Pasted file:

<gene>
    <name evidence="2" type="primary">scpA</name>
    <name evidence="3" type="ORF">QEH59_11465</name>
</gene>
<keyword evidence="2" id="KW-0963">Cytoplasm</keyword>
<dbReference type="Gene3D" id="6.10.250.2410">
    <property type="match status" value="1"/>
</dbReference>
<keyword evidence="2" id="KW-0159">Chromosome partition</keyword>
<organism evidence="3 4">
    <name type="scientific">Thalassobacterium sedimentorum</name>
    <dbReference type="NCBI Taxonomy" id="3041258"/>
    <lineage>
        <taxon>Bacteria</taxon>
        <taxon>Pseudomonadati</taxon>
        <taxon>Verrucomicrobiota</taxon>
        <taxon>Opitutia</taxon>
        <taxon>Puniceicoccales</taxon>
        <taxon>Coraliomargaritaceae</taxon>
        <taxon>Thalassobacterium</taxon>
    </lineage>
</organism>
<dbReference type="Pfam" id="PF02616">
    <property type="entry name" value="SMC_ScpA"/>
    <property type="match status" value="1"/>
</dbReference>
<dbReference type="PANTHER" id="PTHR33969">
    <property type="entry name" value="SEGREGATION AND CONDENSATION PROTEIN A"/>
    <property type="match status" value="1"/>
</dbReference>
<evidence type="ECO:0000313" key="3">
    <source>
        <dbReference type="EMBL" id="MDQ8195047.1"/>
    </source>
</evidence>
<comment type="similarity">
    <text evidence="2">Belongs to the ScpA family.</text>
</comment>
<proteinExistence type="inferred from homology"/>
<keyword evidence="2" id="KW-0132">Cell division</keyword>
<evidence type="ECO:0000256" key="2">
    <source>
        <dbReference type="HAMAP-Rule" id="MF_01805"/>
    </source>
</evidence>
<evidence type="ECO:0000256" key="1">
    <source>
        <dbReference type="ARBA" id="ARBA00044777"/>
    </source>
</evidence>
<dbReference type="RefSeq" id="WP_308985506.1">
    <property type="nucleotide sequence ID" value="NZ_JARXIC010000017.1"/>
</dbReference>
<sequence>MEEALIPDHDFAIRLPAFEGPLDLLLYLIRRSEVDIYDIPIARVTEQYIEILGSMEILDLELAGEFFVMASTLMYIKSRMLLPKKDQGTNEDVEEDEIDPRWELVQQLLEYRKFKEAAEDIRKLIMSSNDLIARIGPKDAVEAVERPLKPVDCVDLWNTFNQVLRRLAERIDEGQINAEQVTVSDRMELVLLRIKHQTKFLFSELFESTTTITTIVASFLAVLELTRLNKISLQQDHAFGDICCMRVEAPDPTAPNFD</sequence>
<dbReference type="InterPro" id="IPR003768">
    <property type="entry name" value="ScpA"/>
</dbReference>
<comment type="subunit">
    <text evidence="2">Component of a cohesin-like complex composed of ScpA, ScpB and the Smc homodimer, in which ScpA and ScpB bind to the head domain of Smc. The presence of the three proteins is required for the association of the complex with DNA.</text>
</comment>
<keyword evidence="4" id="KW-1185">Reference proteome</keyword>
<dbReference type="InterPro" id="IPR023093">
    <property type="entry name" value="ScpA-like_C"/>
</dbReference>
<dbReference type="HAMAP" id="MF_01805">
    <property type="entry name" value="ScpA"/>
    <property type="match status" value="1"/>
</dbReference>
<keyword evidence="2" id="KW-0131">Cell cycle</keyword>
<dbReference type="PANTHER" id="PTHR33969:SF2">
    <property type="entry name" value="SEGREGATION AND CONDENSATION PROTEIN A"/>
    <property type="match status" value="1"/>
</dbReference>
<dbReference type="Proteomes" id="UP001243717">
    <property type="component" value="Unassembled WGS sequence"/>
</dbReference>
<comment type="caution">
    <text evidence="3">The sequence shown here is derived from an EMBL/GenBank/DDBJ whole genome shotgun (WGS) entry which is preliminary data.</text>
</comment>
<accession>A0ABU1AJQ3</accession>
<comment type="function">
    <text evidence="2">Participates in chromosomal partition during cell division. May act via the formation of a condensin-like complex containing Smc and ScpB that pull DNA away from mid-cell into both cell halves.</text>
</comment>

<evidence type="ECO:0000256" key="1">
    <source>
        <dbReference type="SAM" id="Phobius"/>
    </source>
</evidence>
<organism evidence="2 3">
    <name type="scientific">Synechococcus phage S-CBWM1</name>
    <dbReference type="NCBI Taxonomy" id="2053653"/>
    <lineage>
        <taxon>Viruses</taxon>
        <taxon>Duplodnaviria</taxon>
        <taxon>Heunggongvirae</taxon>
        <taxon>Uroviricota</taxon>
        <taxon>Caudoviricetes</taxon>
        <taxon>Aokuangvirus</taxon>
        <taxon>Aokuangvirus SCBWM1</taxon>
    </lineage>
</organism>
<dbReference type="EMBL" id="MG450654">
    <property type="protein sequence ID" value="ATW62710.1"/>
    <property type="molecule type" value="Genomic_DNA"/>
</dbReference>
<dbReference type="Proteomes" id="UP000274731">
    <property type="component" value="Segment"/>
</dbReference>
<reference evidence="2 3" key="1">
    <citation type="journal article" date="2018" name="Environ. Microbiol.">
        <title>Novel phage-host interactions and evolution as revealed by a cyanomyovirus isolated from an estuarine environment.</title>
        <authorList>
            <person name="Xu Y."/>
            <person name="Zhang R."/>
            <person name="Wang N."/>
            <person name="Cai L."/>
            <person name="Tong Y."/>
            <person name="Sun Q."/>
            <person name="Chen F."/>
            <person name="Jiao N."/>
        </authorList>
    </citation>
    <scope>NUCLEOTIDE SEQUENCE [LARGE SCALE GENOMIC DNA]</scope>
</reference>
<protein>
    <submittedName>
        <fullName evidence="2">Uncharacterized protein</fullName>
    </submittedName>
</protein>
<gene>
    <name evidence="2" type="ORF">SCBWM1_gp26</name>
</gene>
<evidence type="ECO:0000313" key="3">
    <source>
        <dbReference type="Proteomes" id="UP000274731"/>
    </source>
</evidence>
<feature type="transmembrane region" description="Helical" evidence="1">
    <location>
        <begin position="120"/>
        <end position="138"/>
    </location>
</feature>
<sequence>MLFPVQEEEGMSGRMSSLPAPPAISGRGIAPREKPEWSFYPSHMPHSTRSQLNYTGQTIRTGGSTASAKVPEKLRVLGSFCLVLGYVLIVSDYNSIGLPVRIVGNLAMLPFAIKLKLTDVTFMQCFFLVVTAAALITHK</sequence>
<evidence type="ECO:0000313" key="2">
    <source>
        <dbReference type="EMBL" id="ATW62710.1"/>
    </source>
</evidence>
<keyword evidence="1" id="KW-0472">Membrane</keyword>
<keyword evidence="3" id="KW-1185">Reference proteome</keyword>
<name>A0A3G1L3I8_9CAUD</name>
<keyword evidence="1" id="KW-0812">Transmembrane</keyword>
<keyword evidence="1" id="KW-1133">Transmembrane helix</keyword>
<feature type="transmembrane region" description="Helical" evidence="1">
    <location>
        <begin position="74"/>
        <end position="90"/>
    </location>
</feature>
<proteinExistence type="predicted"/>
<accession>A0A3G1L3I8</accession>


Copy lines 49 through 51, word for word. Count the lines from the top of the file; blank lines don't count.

    </source>
</evidence>
<dbReference type="RefSeq" id="WP_308985506.1">